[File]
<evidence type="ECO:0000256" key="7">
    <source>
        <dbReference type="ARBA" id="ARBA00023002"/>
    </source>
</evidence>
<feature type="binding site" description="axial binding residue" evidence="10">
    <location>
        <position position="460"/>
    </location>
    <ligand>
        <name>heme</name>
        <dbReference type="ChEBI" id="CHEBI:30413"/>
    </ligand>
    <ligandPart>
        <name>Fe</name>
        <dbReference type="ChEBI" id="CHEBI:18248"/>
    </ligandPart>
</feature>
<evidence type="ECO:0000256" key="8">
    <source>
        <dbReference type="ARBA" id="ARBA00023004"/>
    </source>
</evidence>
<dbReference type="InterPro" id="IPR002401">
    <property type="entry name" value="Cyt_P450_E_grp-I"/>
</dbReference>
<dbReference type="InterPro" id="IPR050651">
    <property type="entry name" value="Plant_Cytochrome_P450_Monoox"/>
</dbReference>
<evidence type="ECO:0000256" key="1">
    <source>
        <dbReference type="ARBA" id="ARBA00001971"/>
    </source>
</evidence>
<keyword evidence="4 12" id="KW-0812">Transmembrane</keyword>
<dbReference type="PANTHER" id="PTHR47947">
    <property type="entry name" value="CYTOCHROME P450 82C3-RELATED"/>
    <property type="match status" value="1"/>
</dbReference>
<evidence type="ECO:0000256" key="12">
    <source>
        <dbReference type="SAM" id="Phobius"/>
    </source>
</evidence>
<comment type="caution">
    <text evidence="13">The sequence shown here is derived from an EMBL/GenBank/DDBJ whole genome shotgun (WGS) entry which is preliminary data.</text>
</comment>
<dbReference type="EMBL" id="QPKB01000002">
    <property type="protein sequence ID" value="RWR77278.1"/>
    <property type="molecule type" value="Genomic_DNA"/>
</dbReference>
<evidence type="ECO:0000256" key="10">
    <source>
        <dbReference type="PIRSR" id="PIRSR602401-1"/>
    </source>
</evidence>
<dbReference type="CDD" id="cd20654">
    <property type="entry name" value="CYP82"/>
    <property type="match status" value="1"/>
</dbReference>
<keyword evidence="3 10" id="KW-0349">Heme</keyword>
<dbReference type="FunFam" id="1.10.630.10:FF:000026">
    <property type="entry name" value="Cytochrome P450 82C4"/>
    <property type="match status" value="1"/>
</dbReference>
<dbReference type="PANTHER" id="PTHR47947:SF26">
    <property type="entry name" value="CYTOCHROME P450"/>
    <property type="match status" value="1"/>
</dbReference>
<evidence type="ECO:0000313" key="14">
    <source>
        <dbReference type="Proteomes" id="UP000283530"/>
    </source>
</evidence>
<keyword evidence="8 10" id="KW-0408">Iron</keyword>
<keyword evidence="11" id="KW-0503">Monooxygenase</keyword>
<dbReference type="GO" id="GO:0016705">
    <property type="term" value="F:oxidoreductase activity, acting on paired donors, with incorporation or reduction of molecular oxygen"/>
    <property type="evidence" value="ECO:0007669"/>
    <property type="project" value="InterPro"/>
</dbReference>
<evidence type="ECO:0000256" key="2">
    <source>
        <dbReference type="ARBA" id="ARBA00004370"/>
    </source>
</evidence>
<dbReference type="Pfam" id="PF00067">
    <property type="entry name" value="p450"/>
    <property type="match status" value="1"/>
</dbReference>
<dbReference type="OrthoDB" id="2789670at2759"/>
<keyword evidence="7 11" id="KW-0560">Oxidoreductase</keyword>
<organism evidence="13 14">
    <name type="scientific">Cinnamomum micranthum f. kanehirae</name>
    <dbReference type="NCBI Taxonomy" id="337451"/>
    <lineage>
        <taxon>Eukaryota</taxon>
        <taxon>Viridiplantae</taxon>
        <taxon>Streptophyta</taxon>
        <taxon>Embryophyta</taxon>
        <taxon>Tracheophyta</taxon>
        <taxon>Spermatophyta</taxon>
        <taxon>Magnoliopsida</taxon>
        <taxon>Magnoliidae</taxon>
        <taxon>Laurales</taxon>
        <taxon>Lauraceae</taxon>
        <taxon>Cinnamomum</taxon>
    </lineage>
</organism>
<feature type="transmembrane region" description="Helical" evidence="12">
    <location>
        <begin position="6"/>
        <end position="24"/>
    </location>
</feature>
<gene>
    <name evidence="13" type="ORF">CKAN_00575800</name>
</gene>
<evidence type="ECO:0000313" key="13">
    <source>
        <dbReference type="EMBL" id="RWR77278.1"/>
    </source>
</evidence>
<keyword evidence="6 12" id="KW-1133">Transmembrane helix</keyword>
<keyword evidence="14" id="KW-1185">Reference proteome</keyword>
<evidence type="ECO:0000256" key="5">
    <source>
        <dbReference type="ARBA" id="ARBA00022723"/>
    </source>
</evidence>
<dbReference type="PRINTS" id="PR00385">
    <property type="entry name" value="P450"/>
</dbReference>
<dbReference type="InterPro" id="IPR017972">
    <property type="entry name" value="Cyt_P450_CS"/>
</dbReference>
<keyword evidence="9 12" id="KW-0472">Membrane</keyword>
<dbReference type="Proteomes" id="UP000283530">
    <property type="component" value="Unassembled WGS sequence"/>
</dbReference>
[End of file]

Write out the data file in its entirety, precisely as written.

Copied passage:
<evidence type="ECO:0000256" key="7">
    <source>
        <dbReference type="ARBA" id="ARBA00023002"/>
    </source>
</evidence>
<feature type="binding site" description="axial binding residue" evidence="10">
    <location>
        <position position="460"/>
    </location>
    <ligand>
        <name>heme</name>
        <dbReference type="ChEBI" id="CHEBI:30413"/>
    </ligand>
    <ligandPart>
        <name>Fe</name>
        <dbReference type="ChEBI" id="CHEBI:18248"/>
    </ligandPart>
</feature>
<evidence type="ECO:0000256" key="8">
    <source>
        <dbReference type="ARBA" id="ARBA00023004"/>
    </source>
</evidence>
<dbReference type="InterPro" id="IPR002401">
    <property type="entry name" value="Cyt_P450_E_grp-I"/>
</dbReference>
<dbReference type="InterPro" id="IPR050651">
    <property type="entry name" value="Plant_Cytochrome_P450_Monoox"/>
</dbReference>
<evidence type="ECO:0000256" key="1">
    <source>
        <dbReference type="ARBA" id="ARBA00001971"/>
    </source>
</evidence>
<keyword evidence="4 12" id="KW-0812">Transmembrane</keyword>
<dbReference type="PANTHER" id="PTHR47947">
    <property type="entry name" value="CYTOCHROME P450 82C3-RELATED"/>
    <property type="match status" value="1"/>
</dbReference>
<evidence type="ECO:0000256" key="12">
    <source>
        <dbReference type="SAM" id="Phobius"/>
    </source>
</evidence>
<comment type="caution">
    <text evidence="13">The sequence shown here is derived from an EMBL/GenBank/DDBJ whole genome shotgun (WGS) entry which is preliminary data.</text>
</comment>
<dbReference type="EMBL" id="QPKB01000002">
    <property type="protein sequence ID" value="RWR77278.1"/>
    <property type="molecule type" value="Genomic_DNA"/>
</dbReference>
<evidence type="ECO:0000256" key="10">
    <source>
        <dbReference type="PIRSR" id="PIRSR602401-1"/>
    </source>
</evidence>
<dbReference type="CDD" id="cd20654">
    <property type="entry name" value="CYP82"/>
    <property type="match status" value="1"/>
</dbReference>
<keyword evidence="3 10" id="KW-0349">Heme</keyword>
<dbReference type="FunFam" id="1.10.630.10:FF:000026">
    <property type="entry name" value="Cytochrome P450 82C4"/>
    <property type="match status" value="1"/>
</dbReference>
<dbReference type="PANTHER" id="PTHR47947:SF26">
    <property type="entry name" value="CYTOCHROME P450"/>
    <property type="match status" value="1"/>
</dbReference>
<evidence type="ECO:0000313" key="14">
    <source>
        <dbReference type="Proteomes" id="UP000283530"/>
    </source>
</evidence>
<keyword evidence="8 10" id="KW-0408">Iron</keyword>
<keyword evidence="11" id="KW-0503">Monooxygenase</keyword>
<dbReference type="GO" id="GO:0016705">
    <property type="term" value="F:oxidoreductase activity, acting on paired donors, with incorporation or reduction of molecular oxygen"/>
    <property type="evidence" value="ECO:0007669"/>
    <property type="project" value="InterPro"/>
</dbReference>
<evidence type="ECO:0000256" key="2">
    <source>
        <dbReference type="ARBA" id="ARBA00004370"/>
    </source>
</evidence>
<dbReference type="Pfam" id="PF00067">
    <property type="entry name" value="p450"/>
    <property type="match status" value="1"/>
</dbReference>
<dbReference type="OrthoDB" id="2789670at2759"/>
<keyword evidence="7 11" id="KW-0560">Oxidoreductase</keyword>
<organism evidence="13 14">
    <name type="scientific">Cinnamomum micranthum f. kanehirae</name>
    <dbReference type="NCBI Taxonomy" id="337451"/>
    <lineage>
        <taxon>Eukaryota</taxon>
        <taxon>Viridiplantae</taxon>
        <taxon>Streptophyta</taxon>
        <taxon>Embryophyta</taxon>
        <taxon>Tracheophyta</taxon>
        <taxon>Spermatophyta</taxon>
        <taxon>Magnoliopsida</taxon>
        <taxon>Magnoliidae</taxon>
        <taxon>Laurales</taxon>
        <taxon>Lauraceae</taxon>
        <taxon>Cinnamomum</taxon>
    </lineage>
</organism>
<feature type="transmembrane region" description="Helical" evidence="12">
    <location>
        <begin position="6"/>
        <end position="24"/>
    </location>
</feature>
<gene>
    <name evidence="13" type="ORF">CKAN_00575800</name>
</gene>
<evidence type="ECO:0000313" key="13">
    <source>
        <dbReference type="EMBL" id="RWR77278.1"/>
    </source>
</evidence>
<keyword evidence="6 12" id="KW-1133">Transmembrane helix</keyword>
<keyword evidence="14" id="KW-1185">Reference proteome</keyword>
<evidence type="ECO:0000256" key="5">
    <source>
        <dbReference type="ARBA" id="ARBA00022723"/>
    </source>
</evidence>
<dbReference type="PRINTS" id="PR00385">
    <property type="entry name" value="P450"/>
</dbReference>
<dbReference type="InterPro" id="IPR017972">
    <property type="entry name" value="Cyt_P450_CS"/>
</dbReference>
<keyword evidence="9 12" id="KW-0472">Membrane</keyword>
<dbReference type="Proteomes" id="UP000283530">
    <property type="component" value="Unassembled WGS sequence"/>
</dbReference>